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Farmers Almanac
The 2014 Farmers Almanac
Farmers' Almanac

Winter Officially Arrives this Week. Farmers’ Almanac Predicts “Clime and Punshment”

LEWISTON, Maine — Winter is almost here, and the Farmers’ Almanac is warning readers to hold on for what promises to be a wild ride.

This year’s winter solstice, the exact moment when the sun reaches its southernmost extreme in the sky, takes place at 12:30 a.m. on December 22. The day of the solstice also marks the official beginning of winter.

Despite a brutal October storm, which left many areas along the East Coast without power for up to a week, and more heavy snow during Thanksgiving week, many areas have seen relatively mild conditions for much of December. The 195-year-old publication, most famous for its long-range weather predictions, doesn’t expect that to change in the short term, and has warned readers in most areas not to count on a white Christmas this year.

Starting with the New Year, however, the Farmers’ Almanac expects to see much more seasonable conditions.

“We’ve already had several people calling and writing us to say that our predictions for the coming winter are off-base due to the mild weather we’ve had so far, but we just remind them that winter hasn’t even officially begun, and is a long way from being over,” says Farmers’ Almanac editor Peter Geiger, Philom.

“There is still plenty of time left to experience the ‘Clime and Punishment’ that we’ve been promising.”

With the Farmers’ Almanac predicting warmer than normal conditions for some of its weather zones, however, the punishment could mean more rain than snow in many locales.

According to publication’s secret 200-year mathematical and astronomical formula, the winter of 2012 will bring very frigid weather some parts of the country, while others will see plenty of rain and snow. The Farmers’ Almanac is predicting a very cold winter for the Northern Plains, parts of the Northern Rockies, and the western Great Lakes. In contrast, the winter outlook also calls for above-normal temperatures across most of the southern and eastern U.S., and near-normal temperatures in the Midwest, the Far West, and southern Florida.

The “punishment” will come from the precipitation. The 2012 Farmers’ Almanac warns that this winter will see a very active storm track, which will bring much heavier-than-normal precipitation from the Southern Plains through Tennessee into Ohio, the Great Lakes, and the Northeast. Because of above-normal temperatures, much of the precipitation will likely be rain or mixed precipitation, although, during February, some potent East Coast storms could leave behind heavy snow, naturally of a wet and slushy consistency. The Pacific Northwest will once again see a wetter-than-normal winter, and the Southwest and Southeast will have a drier-than-normal one.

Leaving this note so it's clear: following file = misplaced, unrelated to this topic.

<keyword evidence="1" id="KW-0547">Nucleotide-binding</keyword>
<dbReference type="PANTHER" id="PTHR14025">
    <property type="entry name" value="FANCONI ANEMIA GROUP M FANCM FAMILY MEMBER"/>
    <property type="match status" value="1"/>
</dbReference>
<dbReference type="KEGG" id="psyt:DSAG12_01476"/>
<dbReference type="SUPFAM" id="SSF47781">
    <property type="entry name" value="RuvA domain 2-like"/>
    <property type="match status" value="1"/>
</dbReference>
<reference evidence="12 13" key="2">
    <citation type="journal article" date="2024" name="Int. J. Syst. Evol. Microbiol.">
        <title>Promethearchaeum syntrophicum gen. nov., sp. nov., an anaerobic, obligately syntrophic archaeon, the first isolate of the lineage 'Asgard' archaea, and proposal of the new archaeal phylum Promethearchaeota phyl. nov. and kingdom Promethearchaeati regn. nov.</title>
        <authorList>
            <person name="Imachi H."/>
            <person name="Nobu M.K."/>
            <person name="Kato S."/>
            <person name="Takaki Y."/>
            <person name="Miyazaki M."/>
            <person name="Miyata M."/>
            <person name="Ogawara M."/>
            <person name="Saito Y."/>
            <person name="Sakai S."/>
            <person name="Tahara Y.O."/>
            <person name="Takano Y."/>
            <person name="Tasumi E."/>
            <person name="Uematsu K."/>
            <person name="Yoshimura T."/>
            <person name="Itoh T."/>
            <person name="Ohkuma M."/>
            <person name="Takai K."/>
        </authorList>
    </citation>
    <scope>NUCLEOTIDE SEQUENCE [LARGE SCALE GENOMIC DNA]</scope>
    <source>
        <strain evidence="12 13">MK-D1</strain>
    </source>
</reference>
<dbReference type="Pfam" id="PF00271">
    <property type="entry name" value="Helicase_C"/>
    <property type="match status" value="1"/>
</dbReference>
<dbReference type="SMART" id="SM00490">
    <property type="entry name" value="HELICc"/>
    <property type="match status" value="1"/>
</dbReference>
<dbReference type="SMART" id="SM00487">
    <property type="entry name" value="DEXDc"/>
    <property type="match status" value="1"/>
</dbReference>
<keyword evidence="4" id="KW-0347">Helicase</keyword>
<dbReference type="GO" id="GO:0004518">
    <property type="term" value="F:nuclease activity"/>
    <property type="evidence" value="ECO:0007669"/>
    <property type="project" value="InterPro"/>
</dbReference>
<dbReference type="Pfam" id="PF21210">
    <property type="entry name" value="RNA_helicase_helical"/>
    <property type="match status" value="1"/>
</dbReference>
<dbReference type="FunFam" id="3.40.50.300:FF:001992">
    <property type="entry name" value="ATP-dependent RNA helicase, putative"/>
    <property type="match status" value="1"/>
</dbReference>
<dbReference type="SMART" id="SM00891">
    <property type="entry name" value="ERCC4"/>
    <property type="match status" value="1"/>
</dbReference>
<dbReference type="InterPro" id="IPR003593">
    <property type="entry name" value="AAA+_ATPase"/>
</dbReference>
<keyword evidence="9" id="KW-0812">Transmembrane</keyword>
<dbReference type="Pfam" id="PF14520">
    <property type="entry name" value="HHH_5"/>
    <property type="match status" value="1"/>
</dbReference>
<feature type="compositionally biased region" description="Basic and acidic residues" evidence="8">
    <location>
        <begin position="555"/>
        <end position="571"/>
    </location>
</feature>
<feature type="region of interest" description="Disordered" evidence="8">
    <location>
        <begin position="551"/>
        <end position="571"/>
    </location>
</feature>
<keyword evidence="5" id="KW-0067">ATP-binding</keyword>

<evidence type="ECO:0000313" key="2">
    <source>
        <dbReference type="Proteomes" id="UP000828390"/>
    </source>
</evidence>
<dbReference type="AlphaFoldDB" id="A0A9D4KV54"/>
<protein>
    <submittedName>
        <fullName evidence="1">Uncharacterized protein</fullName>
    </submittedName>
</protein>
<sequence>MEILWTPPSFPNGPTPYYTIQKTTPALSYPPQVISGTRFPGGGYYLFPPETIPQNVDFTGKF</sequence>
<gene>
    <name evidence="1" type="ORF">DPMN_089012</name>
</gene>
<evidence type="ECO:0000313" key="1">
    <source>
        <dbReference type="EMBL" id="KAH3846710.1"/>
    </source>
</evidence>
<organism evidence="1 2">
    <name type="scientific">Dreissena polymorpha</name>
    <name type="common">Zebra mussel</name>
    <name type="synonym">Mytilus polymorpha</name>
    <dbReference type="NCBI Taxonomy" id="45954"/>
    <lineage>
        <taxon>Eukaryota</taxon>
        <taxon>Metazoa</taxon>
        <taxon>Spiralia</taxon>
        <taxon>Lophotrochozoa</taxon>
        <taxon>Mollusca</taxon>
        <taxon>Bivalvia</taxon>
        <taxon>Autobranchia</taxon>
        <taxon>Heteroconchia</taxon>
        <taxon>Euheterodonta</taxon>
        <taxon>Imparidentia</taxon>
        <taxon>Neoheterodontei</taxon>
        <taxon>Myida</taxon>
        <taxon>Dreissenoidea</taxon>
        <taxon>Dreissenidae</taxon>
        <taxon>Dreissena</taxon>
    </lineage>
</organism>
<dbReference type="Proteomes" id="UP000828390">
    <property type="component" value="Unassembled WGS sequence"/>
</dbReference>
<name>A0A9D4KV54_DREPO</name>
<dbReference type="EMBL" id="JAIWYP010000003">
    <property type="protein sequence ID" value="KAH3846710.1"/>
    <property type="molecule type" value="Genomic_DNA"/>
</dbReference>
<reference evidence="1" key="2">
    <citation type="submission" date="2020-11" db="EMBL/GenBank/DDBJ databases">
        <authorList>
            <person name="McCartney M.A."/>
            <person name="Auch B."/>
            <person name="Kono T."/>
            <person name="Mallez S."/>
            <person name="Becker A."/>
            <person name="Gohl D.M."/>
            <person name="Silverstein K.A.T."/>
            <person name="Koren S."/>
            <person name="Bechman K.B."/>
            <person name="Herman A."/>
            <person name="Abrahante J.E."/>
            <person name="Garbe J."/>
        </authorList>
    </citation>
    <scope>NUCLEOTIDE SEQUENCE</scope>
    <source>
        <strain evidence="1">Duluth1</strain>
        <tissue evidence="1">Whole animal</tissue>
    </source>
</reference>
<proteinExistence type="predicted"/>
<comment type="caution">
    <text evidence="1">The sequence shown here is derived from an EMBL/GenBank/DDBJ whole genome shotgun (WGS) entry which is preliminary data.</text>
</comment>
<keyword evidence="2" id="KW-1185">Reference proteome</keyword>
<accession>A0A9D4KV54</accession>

The 2012 Farmers’ Almanac retails for $5.99, and can be accessed online at www.FarmersAlmanac.com and on Facebook and Twitter.

About the Farmers’ Almanac:
The Farmers’ Almanac, which features an orange and green cover, has been published every year since 1818. Available at grocery stores and bookstores nationwide, it contains useful and interesting articles, as well as long-range weather predictions, gardening advice, recipes, and more. Editors Peter Geiger and Sandi Duncan are available for lively and informative interviews, either by phone or in person. Both love to talk about the weather, share useful Almanac trivia and advice, and offer tips on how to “get back to the simple life.” Visit on the Web at www.farmersalmanac.com.

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If you notice a hole in the upper left-hand corner of your Farmers' Almanac, don't return it to the store! That hole isn't a defect; it's a part of history. Starting with the first edition of the Farmers' Almanac in 1818, readers used to nail holes into the corners to hang it up in their homes, barns, and outhouses (to provide both reading material and toilet paper). In 1910, the Almanac's publishers began pre-drilling holes in the corners to make it even easier for readers to keep all of that invaluable information (and paper) handy.